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Gauging Brain Injuries

Researchers devise formula for who needs a CT scan

FRIDAY, May 4 (HealthScout) -- A new scorecard for evaluating the risk of internal head injury could significantly reduce the number of costly brain scans while insuring that serious trauma not go undiagnosed, new research shows.

Canadian scientists say they've come up with a seven-item formula for emergency-room physicians that accurately reflects which patients should receive a form of X-ray scan called computed tomography, better known as CT.

The imaging technology can identify brain damage not readily apparent by a person's symptoms or behavior. But it is expensive and mushrooming in popularity, so reserving the technology for those who need it most is key, say the researchers, who report their findings this week in The Lancet.

"I would wager that in the U.S. we could easily reduce [the use of] CT by 50 percent," says Dr. Ian Stiell, an emergency medicine specialist at the University of Ottawa, and a co-author of the study.

An estimated 1 million head-injury patients go to emergency rooms in North America for treatment each year. Most have mild or moderate trauma, but undiagnosed lesions in the brain -- intracranial bleeding, for example -- can prove life-threatening.

The problem, however, is that doctors haven't had an efficient way of determining which patients are most at risk of hidden brain wounds. As a result, they're likely to err on the cautious side and rely too heavily on CT scans. In 1992, an estimated 270,000 CT scans-each costing between $500 and $800-- were performed in U.S. emergency rooms, experts say.

In the new study, Stiell, who is also a senior scientist at the Ottawa Health Research Institute, and his colleagues sought to create a formula for determining which patients with mild head injuries can safely avoid CT scans, and which need them most.

The researchers looked at the use of CT in cases involving about 3,100 Canadians with mild to moderate head trauma, all of whom scored between 13 and 15 on the Glasgow Coma Scale, a common measure of brain injury that gauges visual, verbal and motor function.

Eighty percent had a coma score of 15, the best. Only 8 percent were later found to have such "clinically significant" head injuries as internal bleeding, the researchers say. And only 1 percent required surgery or other neurological treatment, like easing pressure from fluid buildup around the brain.

Based on those findings, Stiell's group identified five major risk factors, any of which is sufficient to merit a CT scan and neurological treatment. The five are: a Glasgow Coma Scale score that failed to rise to 15 within two hours after the injury; a suspected open skull fracture; evidence of fracture at the base of the skull; two or more episodes of vomiting, or being 65 or older.

People with at least one of the five major risk factors made up 32 percent of the 3,100 subjects.

Stiell's researchers also found two medium-risk signs in 22 percent of the study participants: the inability to recall events 30 minutes or more before the injury, and how the wound happened. For these patients, a CT isn't necessary but they should be observed.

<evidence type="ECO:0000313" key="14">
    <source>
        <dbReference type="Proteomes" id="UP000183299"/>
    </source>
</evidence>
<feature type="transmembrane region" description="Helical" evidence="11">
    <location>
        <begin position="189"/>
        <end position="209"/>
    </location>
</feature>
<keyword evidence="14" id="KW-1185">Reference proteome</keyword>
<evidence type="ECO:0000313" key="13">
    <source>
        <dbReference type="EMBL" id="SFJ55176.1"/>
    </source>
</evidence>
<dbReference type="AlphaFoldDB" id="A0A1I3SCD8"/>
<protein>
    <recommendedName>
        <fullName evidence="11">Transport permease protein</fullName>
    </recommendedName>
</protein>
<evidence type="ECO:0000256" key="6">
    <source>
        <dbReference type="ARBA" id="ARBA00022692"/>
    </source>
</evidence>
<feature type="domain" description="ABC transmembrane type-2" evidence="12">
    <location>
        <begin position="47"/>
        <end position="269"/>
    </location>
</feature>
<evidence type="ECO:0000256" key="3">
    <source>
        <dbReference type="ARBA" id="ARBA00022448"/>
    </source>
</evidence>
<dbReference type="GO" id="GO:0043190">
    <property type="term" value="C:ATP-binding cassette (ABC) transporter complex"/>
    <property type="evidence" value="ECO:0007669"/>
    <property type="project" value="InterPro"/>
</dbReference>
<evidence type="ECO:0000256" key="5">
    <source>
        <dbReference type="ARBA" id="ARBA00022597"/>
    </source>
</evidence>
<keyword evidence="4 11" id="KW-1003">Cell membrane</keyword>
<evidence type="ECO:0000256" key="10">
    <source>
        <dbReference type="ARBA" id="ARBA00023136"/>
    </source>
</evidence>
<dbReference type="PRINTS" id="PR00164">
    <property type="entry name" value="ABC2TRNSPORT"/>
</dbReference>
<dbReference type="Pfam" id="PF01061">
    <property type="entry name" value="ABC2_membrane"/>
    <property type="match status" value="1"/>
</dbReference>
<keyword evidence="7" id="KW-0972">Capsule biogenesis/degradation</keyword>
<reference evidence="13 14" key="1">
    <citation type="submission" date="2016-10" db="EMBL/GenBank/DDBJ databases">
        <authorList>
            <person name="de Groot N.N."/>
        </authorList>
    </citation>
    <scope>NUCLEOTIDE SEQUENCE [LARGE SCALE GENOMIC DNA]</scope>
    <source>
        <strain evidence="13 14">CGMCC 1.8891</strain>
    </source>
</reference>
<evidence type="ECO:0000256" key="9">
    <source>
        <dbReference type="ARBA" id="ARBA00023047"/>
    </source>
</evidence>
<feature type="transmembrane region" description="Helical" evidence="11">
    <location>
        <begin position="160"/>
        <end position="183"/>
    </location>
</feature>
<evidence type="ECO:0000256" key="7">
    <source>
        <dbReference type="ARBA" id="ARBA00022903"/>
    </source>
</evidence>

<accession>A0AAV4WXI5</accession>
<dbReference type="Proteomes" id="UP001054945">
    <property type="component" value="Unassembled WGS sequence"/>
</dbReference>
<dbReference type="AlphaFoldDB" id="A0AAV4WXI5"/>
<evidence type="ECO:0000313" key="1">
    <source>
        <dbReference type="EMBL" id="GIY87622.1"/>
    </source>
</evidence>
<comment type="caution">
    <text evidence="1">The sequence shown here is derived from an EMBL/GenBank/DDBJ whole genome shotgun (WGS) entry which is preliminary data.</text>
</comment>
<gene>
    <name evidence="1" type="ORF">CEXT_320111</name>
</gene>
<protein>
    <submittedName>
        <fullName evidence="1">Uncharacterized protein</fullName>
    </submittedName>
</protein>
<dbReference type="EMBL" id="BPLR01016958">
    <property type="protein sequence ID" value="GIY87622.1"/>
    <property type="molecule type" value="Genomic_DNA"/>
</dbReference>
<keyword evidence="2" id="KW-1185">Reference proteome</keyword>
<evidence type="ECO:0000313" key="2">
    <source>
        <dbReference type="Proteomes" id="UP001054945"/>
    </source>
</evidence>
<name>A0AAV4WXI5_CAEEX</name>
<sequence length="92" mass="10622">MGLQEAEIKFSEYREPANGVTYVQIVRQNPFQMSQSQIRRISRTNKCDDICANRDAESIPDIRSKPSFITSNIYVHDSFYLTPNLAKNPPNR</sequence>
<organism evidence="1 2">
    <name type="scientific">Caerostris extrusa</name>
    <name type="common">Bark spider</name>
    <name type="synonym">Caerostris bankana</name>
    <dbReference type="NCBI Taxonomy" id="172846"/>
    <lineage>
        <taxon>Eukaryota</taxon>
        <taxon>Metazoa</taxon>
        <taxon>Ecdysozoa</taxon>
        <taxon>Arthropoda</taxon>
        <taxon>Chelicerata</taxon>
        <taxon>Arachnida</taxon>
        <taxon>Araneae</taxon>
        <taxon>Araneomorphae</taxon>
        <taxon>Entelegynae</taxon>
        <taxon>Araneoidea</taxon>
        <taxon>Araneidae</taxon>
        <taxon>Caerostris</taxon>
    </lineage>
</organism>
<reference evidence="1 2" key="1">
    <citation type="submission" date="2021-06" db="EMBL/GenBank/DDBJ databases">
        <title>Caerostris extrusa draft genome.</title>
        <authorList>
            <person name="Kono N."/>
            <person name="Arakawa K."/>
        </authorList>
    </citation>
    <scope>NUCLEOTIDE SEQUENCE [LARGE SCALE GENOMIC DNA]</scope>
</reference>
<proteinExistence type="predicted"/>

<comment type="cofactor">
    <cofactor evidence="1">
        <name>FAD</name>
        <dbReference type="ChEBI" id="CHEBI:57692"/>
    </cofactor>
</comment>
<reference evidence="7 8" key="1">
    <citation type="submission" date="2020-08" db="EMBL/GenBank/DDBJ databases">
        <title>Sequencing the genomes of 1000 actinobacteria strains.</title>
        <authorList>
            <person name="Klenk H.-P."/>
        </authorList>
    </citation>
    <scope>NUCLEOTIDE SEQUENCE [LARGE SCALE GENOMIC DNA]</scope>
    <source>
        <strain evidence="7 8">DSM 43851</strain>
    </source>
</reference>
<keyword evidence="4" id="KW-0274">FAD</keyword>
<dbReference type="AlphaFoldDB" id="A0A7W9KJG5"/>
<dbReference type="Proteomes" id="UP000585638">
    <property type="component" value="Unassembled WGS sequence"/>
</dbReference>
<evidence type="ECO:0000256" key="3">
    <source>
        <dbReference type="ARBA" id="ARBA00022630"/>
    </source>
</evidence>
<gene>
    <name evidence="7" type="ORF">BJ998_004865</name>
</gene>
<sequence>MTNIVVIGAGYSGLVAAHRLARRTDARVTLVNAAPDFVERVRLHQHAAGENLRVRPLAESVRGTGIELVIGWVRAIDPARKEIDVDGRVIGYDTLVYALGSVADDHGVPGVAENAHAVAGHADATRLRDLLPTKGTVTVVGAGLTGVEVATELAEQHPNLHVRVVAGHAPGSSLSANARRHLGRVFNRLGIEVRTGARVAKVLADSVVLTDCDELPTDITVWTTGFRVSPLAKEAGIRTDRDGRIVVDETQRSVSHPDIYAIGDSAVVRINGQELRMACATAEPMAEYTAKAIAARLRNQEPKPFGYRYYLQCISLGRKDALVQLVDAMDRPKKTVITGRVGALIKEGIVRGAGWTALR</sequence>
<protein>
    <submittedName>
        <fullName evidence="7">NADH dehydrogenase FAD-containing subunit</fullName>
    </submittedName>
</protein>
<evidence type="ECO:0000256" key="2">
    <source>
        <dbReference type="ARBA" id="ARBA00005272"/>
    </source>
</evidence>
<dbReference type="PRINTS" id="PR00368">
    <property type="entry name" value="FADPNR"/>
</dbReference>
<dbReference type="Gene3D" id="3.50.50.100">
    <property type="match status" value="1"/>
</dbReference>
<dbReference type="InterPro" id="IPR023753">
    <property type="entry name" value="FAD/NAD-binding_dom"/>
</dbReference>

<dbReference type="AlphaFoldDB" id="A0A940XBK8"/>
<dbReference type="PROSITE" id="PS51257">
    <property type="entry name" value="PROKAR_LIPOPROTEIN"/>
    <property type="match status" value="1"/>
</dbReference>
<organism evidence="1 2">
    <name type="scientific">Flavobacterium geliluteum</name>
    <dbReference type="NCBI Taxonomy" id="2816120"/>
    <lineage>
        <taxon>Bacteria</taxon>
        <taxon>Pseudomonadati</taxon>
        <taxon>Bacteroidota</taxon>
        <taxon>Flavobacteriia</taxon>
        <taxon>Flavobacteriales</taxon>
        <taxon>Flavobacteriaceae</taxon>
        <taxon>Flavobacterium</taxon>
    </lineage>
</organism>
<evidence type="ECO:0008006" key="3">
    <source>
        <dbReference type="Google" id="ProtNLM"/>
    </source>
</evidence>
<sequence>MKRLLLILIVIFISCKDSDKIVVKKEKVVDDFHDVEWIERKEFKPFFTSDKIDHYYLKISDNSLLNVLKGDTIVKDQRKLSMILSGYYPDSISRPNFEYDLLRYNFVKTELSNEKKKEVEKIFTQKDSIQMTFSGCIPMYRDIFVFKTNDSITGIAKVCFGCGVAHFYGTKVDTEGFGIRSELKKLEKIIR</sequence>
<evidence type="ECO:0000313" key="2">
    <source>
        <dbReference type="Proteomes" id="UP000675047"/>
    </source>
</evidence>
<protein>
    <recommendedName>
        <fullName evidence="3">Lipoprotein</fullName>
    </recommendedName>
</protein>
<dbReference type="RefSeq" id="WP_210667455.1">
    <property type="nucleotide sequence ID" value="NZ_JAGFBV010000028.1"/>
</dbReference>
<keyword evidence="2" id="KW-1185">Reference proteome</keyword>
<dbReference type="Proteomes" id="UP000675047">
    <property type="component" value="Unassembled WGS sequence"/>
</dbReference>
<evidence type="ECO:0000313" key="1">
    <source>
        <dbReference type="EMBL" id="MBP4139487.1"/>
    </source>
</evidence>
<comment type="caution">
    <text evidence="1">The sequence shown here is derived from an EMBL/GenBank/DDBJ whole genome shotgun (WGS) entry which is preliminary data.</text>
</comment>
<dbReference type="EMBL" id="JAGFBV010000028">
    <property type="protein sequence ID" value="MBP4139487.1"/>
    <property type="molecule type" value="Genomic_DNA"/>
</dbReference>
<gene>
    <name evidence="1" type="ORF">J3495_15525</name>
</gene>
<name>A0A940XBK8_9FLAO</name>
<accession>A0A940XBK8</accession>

The remaining 46 percent of the patients had none of the seven signs and could be sent home right away, Stiell says.

In the United States, Stiell says, almost everyone who goes to the emergency room with a concussion gets a CT test. "But our stats are suggesting that only 54 percent need a scan," he says.

In Canada, only large hospitals are likely to have CT scanners, Stiell says, so the formula is especially valuable for doctors in small clinics. In these settings, "If the patient had none of the five high risk factors but one of the two medium ones they'd get watched. If there was any sign of deterioration, then they'd be transferred" to a hospital with the imaging machine.

But Dr. James Kelly, a Northwestern University neurologist who specializes in head injuries, says physicians consider medicine a blend of science and art, and they're loath to hitch all their diagnostic efforts to a checklist.

Kelly has written guidelines on how to treat sports-related concussions for the American Academy of Neurology. But he believes that many, if not most, doctors have ignored or tried to refute them.

The Canadian study "will have an impact, but not a big impact, because many doctors will simply ignore it," says Kelly, who is familiar with the report.

Still, he adds, "All of us in medicine need to figure out whether what it is we're doing makes sense and what the science is and what the justification is for ordering this test."

Stiell, whose group is now conducting a follow-up study to determine the validity of their formula, agrees that doctors in the United States will be reluctant to adopt the tool.

"I think it's a sad reality that in the U.S. many tests are unnecessary and they're ordered more in a defensive mode" to avoid liability, he says.

What To Do

For a brief explanation of CT scans, check out this site from the University of Colorado.

For more on head trauma, try the Brain Injury Association.

Or you can read these HealthScout stories on head injuries.

SOURCES: Interviews with Ian G. Stiell, M.D., senior scientist, Clinical Epidemiology Unit, Ottawa Health Research Institute; and James Kelly, M.D., professor of neurology, Northwestern University Medical School, Chicago, Ill.; The Lancet, May 5, 2001
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